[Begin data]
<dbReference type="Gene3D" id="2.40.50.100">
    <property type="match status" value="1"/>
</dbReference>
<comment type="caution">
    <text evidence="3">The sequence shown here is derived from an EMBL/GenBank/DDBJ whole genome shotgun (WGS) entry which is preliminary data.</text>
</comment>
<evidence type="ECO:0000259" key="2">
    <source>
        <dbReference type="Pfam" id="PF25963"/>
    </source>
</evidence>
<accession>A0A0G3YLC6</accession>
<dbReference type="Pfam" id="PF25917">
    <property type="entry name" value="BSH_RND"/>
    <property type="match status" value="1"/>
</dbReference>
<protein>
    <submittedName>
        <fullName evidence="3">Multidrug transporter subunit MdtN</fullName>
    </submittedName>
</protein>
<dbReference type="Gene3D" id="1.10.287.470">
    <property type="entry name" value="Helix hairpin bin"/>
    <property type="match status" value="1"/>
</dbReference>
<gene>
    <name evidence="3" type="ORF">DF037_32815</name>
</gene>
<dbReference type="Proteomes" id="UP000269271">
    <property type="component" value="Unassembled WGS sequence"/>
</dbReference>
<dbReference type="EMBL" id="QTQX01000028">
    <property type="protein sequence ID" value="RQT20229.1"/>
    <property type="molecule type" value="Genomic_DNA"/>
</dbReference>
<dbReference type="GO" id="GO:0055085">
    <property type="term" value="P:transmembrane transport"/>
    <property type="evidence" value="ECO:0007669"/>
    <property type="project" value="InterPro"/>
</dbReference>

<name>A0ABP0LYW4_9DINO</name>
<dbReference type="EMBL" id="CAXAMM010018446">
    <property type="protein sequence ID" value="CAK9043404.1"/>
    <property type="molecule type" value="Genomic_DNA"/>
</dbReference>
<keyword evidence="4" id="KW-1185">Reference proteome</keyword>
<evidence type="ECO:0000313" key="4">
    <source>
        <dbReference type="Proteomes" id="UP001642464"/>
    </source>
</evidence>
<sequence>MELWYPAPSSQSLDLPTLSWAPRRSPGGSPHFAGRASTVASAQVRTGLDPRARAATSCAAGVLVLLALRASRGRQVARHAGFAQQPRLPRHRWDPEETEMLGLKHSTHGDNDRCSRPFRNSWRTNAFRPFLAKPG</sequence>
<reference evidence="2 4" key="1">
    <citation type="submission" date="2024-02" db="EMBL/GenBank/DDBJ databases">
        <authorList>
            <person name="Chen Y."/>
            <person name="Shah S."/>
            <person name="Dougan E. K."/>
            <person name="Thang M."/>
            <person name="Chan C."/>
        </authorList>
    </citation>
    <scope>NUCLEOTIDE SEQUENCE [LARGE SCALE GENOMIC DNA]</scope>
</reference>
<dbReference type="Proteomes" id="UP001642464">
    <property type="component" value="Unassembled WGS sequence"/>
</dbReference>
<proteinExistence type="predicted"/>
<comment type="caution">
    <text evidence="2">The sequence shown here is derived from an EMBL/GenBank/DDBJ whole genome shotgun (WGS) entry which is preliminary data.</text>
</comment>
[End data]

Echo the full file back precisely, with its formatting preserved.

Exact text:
<dbReference type="Gene3D" id="2.40.50.100">
    <property type="match status" value="1"/>
</dbReference>
<comment type="caution">
    <text evidence="3">The sequence shown here is derived from an EMBL/GenBank/DDBJ whole genome shotgun (WGS) entry which is preliminary data.</text>
</comment>
<evidence type="ECO:0000259" key="2">
    <source>
        <dbReference type="Pfam" id="PF25963"/>
    </source>
</evidence>
<accession>A0A0G3YLC6</accession>
<dbReference type="Pfam" id="PF25917">
    <property type="entry name" value="BSH_RND"/>
    <property type="match status" value="1"/>
</dbReference>
<protein>
    <submittedName>
        <fullName evidence="3">Multidrug transporter subunit MdtN</fullName>
    </submittedName>
</protein>
<dbReference type="Gene3D" id="1.10.287.470">
    <property type="entry name" value="Helix hairpin bin"/>
    <property type="match status" value="1"/>
</dbReference>
<gene>
    <name evidence="3" type="ORF">DF037_32815</name>
</gene>
<dbReference type="Proteomes" id="UP000269271">
    <property type="component" value="Unassembled WGS sequence"/>
</dbReference>
<dbReference type="EMBL" id="QTQX01000028">
    <property type="protein sequence ID" value="RQT20229.1"/>
    <property type="molecule type" value="Genomic_DNA"/>
</dbReference>
<dbReference type="GO" id="GO:0055085">
    <property type="term" value="P:transmembrane transport"/>
    <property type="evidence" value="ECO:0007669"/>
    <property type="project" value="InterPro"/>
</dbReference>

<name>A0ABP0LYW4_9DINO</name>
<dbReference type="EMBL" id="CAXAMM010018446">
    <property type="protein sequence ID" value="CAK9043404.1"/>
    <property type="molecule type" value="Genomic_DNA"/>
</dbReference>
<keyword evidence="4" id="KW-1185">Reference proteome</keyword>
<evidence type="ECO:0000313" key="4">
    <source>
        <dbReference type="Proteomes" id="UP001642464"/>
    </source>
</evidence>
<sequence>MELWYPAPSSQSLDLPTLSWAPRRSPGGSPHFAGRASTVASAQVRTGLDPRARAATSCAAGVLVLLALRASRGRQVARHAGFAQQPRLPRHRWDPEETEMLGLKHSTHGDNDRCSRPFRNSWRTNAFRPFLAKPG</sequence>
<reference evidence="2 4" key="1">
    <citation type="submission" date="2024-02" db="EMBL/GenBank/DDBJ databases">
        <authorList>
            <person name="Chen Y."/>
            <person name="Shah S."/>
            <person name="Dougan E. K."/>
            <person name="Thang M."/>
            <person name="Chan C."/>
        </authorList>
    </citation>
    <scope>NUCLEOTIDE SEQUENCE [LARGE SCALE GENOMIC DNA]</scope>
</reference>
<dbReference type="Proteomes" id="UP001642464">
    <property type="component" value="Unassembled WGS sequence"/>
</dbReference>
<proteinExistence type="predicted"/>
<comment type="caution">
    <text evidence="2">The sequence shown here is derived from an EMBL/GenBank/DDBJ whole genome shotgun (WGS) entry which is preliminary data.</text>
</comment>